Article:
Spiced buttered cider – an American winter warmer

I don’t like mulled wine. I think it goes back to the time when I stored some precious wine in my parents’ garage and my mother mulled my 1995 Condado de Haza. I was bloody furious especially as I never got to taste what was probably the best mulled wine ever made. Most is made from the filthiest red. My wife, Misti, made this for Hallowe’en instead. I liked it so much, I am going to take a thermos of it with me to sip whilst watching the fireworks in Victoria Park on Guy Fawkes night. It’s delicious, not at all cloying and powerfully boozy. In America, where my wife is from, cider is non-alcoholic. In England  just use the most expensive fresh cloudy apple juice available though it might be fun to experiment with proper cider. The booze comes from the whisky.

Ingredients:

3.5 litres of apple juice

Juice of 3 lemons

Juice of 3 oranges

1 tbsp orange zest

1/2 tbsp lemon zest

1 tbsp butter

Whisky or bourbon at least 250ml (we used Maker’s Mark and little Whyte & McKay)

6 cloves

3 cinnamon sticks or bark

Put all the ingredients apart from the alcohol in a pan. Simmer gently for 30 minutes. Do not boil. Add a few slugs of whisky to taste.

Serve in small cups with an extra shot of bourbon in each.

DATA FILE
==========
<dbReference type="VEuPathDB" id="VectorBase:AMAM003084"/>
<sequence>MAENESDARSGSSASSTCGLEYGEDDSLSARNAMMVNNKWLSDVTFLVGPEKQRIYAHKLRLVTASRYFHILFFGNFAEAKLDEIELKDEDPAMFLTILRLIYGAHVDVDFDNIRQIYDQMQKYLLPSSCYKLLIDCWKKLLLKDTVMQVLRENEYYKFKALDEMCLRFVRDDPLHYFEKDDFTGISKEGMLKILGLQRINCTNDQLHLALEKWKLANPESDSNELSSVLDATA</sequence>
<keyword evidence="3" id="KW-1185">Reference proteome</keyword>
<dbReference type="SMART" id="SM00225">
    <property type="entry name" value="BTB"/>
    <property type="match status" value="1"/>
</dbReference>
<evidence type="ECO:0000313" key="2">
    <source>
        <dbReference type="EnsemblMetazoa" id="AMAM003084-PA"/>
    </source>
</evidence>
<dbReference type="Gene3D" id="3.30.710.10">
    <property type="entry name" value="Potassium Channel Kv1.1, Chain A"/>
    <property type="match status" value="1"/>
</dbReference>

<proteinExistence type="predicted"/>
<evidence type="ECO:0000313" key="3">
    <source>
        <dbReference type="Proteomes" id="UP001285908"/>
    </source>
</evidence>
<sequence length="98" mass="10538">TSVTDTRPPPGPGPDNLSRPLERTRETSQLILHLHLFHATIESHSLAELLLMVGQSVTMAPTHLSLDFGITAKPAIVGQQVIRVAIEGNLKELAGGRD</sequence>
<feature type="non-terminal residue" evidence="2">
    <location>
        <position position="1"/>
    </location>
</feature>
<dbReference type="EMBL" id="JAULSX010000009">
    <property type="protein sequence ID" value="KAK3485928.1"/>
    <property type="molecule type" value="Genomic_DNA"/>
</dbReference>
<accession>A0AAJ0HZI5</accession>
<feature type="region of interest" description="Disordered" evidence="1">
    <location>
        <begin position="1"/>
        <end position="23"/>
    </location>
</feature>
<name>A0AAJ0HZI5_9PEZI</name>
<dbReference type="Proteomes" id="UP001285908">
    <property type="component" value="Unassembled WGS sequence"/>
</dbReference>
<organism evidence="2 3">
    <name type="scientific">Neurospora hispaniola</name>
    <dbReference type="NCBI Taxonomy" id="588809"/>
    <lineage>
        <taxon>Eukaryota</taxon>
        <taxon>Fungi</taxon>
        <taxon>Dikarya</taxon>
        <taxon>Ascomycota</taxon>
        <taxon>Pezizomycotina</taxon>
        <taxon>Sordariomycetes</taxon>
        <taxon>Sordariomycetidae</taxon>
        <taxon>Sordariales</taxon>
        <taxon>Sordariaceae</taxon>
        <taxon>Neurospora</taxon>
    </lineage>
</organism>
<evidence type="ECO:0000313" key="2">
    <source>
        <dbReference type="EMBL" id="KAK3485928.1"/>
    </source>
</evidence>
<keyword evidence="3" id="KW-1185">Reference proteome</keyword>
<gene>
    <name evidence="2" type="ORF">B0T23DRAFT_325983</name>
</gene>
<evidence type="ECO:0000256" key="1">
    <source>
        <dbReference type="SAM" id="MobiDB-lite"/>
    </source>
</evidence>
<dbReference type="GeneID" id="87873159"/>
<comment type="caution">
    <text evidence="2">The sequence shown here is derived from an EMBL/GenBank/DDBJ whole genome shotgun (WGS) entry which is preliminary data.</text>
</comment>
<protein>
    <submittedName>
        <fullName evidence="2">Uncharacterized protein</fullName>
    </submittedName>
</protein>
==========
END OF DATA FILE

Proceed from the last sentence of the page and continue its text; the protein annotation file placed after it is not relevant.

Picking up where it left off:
Maker’s Mark and Whyte & Mackay are widely available.

Condado de Haza, always excellent especially hot with lots of cloves and sugar, Oddbins has the 2006 for £20.99

Advertisements

About Henry

Henry Jeffreys was born in London. He has worked in the wine trade, publishing and is now a freelance journalist. He specialises in drink and his work has appeared in the Spectator, the Guardian, the Economist, the Financial Times, the Oldie and Food & Wine magazine. He was a contributor to the Breakfast Bible (Bloomsbury 2013) and his book Empire of Booze: British History through the Bottom of a Glass was published in November 2016.
This entry was posted in Recipes and tagged , . Bookmark the permalink.

Leave a Reply

Fill in your details below or click an icon to log in:

WordPress.com Logo

You are commenting using your WordPress.com account. Log Out / Change )

Twitter picture

You are commenting using your Twitter account. Log Out / Change )

Facebook photo

You are commenting using your Facebook account. Log Out / Change )

Google+ photo

You are commenting using your Google+ account. Log Out / Change )

Connecting to %s